Participants will be randomly selected into 2 groups: ambulatory and non-ambulatory (wheelchair) MS individuals that will exercise - group (MSE), with related control group (ambulatory and non-ambulatory (wheelchair) individuals who will not exercise) (MSC). In addition, a group of healthy control subjects without MS (HC) will be evaluated.
Ambulatory and non-ambulatory group of individuals will exercise under the guidance of a physiotherapist.
|Masking:||None (Open Label)|
|Official Title:||The Impact of 4-weeks Mild Exercise Training on Living Quality in Ambulatory and Non-ambulatory Multiple Sclerosis Individuals (EDSS From 0-8) in Motivational and Social Supporting Environment: a Randomized Controlled Trial|
|Actual Study Start Date :||July 14, 2017|
|Actual Primary Completion Date :||August 28, 2017|
|Actual Study Completion Date :||August 28, 2017|
Experimental: Multiple Sclerosis Exercise
Ambulatory and non-ambulatory MS individuals that will exercise-group (MSE). Intervention is exercise training.
Behavioral: Exercise training
Exercise programme includes breathing and upper limbs exercises.
No Intervention: Multiple Sclerosis Control (no-Exercise)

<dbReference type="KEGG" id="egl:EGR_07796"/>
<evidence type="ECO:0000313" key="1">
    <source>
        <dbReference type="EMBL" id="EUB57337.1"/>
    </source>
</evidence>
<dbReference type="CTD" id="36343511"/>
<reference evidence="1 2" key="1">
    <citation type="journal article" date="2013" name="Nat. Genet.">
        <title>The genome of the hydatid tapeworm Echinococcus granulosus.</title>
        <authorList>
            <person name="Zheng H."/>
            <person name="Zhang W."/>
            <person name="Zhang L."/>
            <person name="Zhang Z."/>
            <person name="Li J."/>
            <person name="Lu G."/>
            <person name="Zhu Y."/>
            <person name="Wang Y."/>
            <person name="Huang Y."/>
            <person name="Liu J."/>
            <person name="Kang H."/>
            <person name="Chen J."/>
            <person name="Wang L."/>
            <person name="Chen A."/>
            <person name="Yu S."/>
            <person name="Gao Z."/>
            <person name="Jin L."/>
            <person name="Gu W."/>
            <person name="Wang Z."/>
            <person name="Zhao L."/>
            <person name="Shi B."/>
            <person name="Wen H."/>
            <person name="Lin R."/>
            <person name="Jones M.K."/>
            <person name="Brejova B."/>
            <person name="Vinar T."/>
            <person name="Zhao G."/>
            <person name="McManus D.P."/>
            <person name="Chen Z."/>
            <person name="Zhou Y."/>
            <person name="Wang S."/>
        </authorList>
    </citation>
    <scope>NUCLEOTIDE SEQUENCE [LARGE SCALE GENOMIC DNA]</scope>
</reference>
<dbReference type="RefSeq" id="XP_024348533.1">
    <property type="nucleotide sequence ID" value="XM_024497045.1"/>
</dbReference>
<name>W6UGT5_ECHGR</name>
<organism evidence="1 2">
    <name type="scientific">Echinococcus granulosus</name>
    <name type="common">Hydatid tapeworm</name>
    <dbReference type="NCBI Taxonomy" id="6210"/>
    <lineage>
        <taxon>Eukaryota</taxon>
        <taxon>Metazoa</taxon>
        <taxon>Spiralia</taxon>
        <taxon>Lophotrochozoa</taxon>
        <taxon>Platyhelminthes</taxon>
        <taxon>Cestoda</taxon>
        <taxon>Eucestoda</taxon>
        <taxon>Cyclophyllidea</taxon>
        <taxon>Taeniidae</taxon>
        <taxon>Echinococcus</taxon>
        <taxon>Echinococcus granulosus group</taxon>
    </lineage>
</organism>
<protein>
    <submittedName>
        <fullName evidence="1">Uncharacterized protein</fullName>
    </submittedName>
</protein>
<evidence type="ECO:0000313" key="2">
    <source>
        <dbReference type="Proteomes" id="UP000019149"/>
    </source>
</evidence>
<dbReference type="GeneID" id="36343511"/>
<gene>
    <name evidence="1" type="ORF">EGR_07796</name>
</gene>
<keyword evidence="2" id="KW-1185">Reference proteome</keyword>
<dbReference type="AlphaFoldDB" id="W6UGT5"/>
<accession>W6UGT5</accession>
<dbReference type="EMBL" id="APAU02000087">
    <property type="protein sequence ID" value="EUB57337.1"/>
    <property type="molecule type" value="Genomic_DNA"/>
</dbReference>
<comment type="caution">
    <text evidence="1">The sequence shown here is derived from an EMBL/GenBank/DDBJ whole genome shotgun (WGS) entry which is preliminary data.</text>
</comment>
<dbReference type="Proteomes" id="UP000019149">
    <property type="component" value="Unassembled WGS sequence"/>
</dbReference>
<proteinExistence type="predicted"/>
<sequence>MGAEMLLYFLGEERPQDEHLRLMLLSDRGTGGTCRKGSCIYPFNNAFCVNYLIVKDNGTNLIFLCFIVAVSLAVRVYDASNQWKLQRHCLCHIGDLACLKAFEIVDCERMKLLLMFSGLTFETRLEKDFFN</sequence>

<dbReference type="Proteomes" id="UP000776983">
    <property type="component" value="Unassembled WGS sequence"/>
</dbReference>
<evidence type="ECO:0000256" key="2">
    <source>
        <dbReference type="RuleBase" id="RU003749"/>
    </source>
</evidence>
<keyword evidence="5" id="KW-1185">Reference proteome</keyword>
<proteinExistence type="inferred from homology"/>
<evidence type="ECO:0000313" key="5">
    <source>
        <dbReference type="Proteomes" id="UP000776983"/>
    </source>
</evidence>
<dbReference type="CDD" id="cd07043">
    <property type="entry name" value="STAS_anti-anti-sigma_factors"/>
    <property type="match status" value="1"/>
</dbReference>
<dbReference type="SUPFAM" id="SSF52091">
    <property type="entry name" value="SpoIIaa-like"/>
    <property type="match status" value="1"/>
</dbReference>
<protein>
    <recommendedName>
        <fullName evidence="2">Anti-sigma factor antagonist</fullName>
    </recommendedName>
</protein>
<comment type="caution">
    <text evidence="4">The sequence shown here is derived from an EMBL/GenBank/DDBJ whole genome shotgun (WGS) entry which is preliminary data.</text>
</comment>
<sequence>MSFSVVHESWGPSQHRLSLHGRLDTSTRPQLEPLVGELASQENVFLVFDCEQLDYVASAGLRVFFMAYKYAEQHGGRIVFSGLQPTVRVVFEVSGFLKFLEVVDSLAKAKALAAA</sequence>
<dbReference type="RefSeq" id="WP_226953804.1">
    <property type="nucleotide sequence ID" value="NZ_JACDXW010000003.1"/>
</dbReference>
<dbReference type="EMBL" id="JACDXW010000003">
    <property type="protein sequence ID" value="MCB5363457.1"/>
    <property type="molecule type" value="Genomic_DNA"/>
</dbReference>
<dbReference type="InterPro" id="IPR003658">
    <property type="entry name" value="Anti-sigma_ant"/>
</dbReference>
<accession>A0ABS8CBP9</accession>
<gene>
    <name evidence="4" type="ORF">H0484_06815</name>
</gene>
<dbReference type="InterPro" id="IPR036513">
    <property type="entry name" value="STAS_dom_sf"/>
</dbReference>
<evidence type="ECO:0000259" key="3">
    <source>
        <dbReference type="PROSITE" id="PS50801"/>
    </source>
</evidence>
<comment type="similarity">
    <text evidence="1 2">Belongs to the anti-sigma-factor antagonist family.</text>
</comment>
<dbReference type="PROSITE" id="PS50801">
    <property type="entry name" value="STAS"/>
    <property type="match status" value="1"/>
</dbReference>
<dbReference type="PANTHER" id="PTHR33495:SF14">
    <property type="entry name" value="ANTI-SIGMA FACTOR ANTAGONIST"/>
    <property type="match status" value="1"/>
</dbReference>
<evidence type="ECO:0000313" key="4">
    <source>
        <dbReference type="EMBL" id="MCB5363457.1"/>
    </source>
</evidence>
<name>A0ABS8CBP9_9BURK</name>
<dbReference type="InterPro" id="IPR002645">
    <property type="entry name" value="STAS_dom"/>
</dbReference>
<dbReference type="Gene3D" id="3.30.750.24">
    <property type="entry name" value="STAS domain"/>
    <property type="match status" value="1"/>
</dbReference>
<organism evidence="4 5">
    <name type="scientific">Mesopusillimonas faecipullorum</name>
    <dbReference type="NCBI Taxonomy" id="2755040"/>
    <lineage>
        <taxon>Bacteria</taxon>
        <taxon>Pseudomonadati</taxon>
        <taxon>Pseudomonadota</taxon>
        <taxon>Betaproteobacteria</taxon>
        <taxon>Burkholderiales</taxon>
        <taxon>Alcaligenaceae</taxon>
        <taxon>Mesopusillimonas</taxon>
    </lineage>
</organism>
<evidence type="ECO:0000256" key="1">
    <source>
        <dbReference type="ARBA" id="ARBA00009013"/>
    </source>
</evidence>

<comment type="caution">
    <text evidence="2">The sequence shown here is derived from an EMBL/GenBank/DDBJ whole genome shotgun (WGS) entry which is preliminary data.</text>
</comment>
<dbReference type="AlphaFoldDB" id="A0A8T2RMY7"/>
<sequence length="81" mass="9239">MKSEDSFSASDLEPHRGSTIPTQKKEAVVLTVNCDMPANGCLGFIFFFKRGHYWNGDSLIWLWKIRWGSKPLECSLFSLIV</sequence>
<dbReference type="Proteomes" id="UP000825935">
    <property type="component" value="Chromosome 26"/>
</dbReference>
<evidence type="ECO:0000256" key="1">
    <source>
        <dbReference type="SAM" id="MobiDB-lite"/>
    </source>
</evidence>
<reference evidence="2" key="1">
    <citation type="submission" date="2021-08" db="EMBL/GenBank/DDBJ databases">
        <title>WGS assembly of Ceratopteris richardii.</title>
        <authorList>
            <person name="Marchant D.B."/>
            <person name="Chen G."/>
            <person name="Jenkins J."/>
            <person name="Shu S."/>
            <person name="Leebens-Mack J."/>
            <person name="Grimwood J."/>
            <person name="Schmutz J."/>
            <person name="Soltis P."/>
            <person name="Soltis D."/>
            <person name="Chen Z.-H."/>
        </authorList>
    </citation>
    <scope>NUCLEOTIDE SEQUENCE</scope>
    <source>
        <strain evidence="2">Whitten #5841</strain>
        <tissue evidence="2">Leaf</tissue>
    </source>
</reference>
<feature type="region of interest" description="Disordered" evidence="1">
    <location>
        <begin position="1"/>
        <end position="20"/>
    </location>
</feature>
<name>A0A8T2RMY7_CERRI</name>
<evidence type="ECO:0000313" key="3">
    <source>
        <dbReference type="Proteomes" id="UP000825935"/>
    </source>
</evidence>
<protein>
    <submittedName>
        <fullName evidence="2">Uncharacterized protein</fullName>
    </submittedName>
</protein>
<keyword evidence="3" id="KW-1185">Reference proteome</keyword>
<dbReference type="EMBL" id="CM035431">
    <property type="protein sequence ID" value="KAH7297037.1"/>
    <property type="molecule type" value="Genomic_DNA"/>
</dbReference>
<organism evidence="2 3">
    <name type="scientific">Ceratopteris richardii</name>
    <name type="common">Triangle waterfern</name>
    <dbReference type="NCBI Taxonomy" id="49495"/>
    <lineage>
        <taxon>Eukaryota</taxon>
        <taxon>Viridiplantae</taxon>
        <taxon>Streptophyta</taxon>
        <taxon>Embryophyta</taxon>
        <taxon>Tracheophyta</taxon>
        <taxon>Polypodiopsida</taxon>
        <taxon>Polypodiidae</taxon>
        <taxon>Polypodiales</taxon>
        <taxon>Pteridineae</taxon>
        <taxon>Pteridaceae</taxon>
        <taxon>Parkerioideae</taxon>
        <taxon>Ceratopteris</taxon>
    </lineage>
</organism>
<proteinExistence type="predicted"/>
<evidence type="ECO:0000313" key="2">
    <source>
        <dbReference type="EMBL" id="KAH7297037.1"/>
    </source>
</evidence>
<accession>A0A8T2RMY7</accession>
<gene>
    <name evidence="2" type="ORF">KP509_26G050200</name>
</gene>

Ambulatory and non-ambulatory MS individuals that will not exercise-group (MSC).
- Change of fatigue intensity [ Time Frame: baseline, after 4 weeks ]Fatigue estimation using the "Modified Fatigue Impact Scale" (MFIS)
- Change of pain intensity [ Time Frame: baseline, after 4 weeks ]Assessment of pain level using a "Visual Analogue Scale" (VAS) for pain
- Motivation. [ Time Frame: baseline, after 4 weeks ]Survey made from questions for subjective self-evaluation of motivation efficiency.
- Change of physical abilities and limitations. [ Time Frame: baseline, after 4 weeks ]Assessment of the functional independence of daily activities and severity of individuals disability using the "Barthell Index".
- Change of mental abilities and limitations. [ Time Frame: baseline ]Assessment of cognitive ability using the "Standardized Mini-Mental State Examination" test (SMMSE).
- Change of quality of life. [ Time Frame: baseline, after 4 weeks. ]Evaluation of Quality of Life using the abbreviated version of the "36-Item Short Form Survey" (36-SF) including physical function, role of constraints due to physical problems, physical pain, general health perception, energy level, social function, the role of limitations due to psychological problems and general mental health.
- Change of grip strength. [ Time Frame: baseline, after 4 weeks ]Grip strength testing using hand hydraulic dynamometer.
To learn more about this study, you or your doctor may contact the study research staff using the contact information provided by the sponsor.
Please refer to this study by its ClinicalTrials.gov identifier (NCT number): NCT03222596
|Department of physiology and immunology, Medical Faculty, University of Rijeka|
|Rijeka, Primorsko-goranska Županija, Croatia, 51000|
|Principal Investigator:||Tanja Grubić Kezele, PhD, MD||Biomedicine investigations|